It has been a tough few years for UK equity income funds. The sharp recession caused dividends to be cut and led to many shares being de-rated. However, most of the bad news looks to have passed and we can probably look forward to dividend increases over the coming years. Given a background of the lowest interest rates for more than 300 years, you might expect a revival in high-yielding stocks. Yet this has not really happened and a number of funds in the sector, including one of my favourite fund managers, Bill Mott’s PSigma income, continue to struggle.
I recently looked in detail at the stocks Mr Mott owns and I find it hard to desert the fund. I have had a fair share of criticism from investors for sticking with it but it brings into focus how patient you sometimes need to be. It is easy to forget that legendary fund managers such as Anthony Bolton had long periods in the wilderness before going on to deliver exceptional results.
PSigma income is really a fund for all seasons, which is perhaps its problem. It is not momentum-driven, so has not charged into commodities or mining stocks. Mr Mott has stuck to his guns, believing that defensive equities offer better longer-term prospects. I am inclined to agree.
The markets and the world economy are extremely difficult to read but there is one overriding theme you need to look at – debt. Most Western governments have mortgaged their futures and the problems have already surfaced in Ireland and Greece. I suspect they will emerge elsewhere, too, and the UK is hardly immune.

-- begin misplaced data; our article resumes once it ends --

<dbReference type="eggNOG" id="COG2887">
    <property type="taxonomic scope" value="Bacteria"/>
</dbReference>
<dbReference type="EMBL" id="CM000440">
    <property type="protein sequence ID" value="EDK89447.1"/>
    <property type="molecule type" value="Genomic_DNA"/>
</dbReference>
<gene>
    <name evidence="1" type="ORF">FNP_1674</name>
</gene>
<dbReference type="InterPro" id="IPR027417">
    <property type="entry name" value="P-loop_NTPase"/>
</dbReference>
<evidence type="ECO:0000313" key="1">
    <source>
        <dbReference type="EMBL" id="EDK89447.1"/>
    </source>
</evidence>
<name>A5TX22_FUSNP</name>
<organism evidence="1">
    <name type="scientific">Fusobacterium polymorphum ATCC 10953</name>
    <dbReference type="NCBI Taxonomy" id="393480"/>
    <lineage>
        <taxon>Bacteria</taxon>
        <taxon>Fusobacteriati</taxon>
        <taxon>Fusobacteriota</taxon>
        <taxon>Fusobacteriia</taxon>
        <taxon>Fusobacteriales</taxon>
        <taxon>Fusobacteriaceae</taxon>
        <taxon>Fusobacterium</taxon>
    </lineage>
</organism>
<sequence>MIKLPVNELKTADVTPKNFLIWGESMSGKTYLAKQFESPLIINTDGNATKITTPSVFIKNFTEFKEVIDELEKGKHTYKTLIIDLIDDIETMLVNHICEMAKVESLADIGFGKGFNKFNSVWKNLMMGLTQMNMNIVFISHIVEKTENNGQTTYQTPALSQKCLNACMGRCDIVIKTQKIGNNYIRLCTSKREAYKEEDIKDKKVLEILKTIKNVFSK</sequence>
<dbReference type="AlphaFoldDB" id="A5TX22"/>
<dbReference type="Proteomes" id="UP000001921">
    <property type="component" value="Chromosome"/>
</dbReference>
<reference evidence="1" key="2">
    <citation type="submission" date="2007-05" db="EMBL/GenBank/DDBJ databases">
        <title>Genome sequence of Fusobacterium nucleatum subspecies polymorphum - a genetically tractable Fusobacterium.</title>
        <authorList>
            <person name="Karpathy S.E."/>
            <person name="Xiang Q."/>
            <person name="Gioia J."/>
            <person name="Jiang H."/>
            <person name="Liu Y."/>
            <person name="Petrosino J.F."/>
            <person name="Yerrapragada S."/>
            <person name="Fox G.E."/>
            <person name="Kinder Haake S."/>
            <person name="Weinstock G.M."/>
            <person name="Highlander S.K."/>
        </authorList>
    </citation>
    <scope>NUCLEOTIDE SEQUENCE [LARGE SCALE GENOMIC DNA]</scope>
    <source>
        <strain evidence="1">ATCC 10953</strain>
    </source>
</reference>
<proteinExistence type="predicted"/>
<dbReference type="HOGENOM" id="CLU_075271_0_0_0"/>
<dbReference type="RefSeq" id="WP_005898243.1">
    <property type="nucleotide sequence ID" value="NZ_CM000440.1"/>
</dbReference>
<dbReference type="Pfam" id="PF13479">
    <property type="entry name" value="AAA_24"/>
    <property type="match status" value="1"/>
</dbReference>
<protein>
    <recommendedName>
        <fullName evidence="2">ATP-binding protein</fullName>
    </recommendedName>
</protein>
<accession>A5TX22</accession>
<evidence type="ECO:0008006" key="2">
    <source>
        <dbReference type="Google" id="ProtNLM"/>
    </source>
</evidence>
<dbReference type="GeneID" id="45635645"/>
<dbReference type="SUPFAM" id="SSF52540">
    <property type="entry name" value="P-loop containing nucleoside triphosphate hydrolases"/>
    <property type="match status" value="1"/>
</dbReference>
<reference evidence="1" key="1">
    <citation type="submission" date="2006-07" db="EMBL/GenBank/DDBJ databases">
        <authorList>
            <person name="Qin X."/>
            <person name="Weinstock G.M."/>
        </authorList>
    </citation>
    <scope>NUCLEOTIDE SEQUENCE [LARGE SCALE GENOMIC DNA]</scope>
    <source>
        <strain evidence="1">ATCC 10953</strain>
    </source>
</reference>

We simply have too much debt and when debt is paid back, it means less money spent on discretionary items. It therefore seems logical to see Bill Mott heavily invested in less economically sensitive areas with strong and stable cashflow – sectors such as utilities, pharmaceuticals, tobacco and consumer staples. In addition, he has 11 per cent invested in large overseas companies, giving him greater diversification in some of these sectors. In both the UK and overseas holdings, it is interesting to note that, in most cases, the equity is yielding considerably more than the equivalent bond in the same company. This strikes me as odd, with dividends likely to rise over time.
Mr Mott sees three possible global scenarios – a deflationary one akin to Japan’s lost decade, a scenario where quantitative easing eventually ignites inflation (which does not favour bonds) and an anaemic recovery with gradual economic rebalancing. Of course, the third scenario can encompass elements of the first two and markets could be buffeted by expectations of both inflation and deflation at various times but, ultimately, I feel Mr Mott is correct in suggesting we are in for a long, hard slog.
Global economic rebalancing and debt repayment will take time and although politicians like quick solutions, there aren’t any. The world economy will lumber on, lurching from one side to the other. In the end, I expect a rebalancing will be achieved but it could take a decade. Given this scenario, I am happy with what I see in Mr Mott’s portfolio.
Stocks such as Centrica, GlaxoSmithKline, British American Tobacco and Reckitt Benckiser should remain resilient. Although the fund has had a hard time over the last couple of years, investors should not shun solid, reliable businesses. Impatiently chasing returns in more speculative areas often ends in disaster. Every portfolio should have some exposure to more stable areas such as equity income – and this fund continues to fit the bill.
Mark Dampier is head of research at Hargreaves Lansdown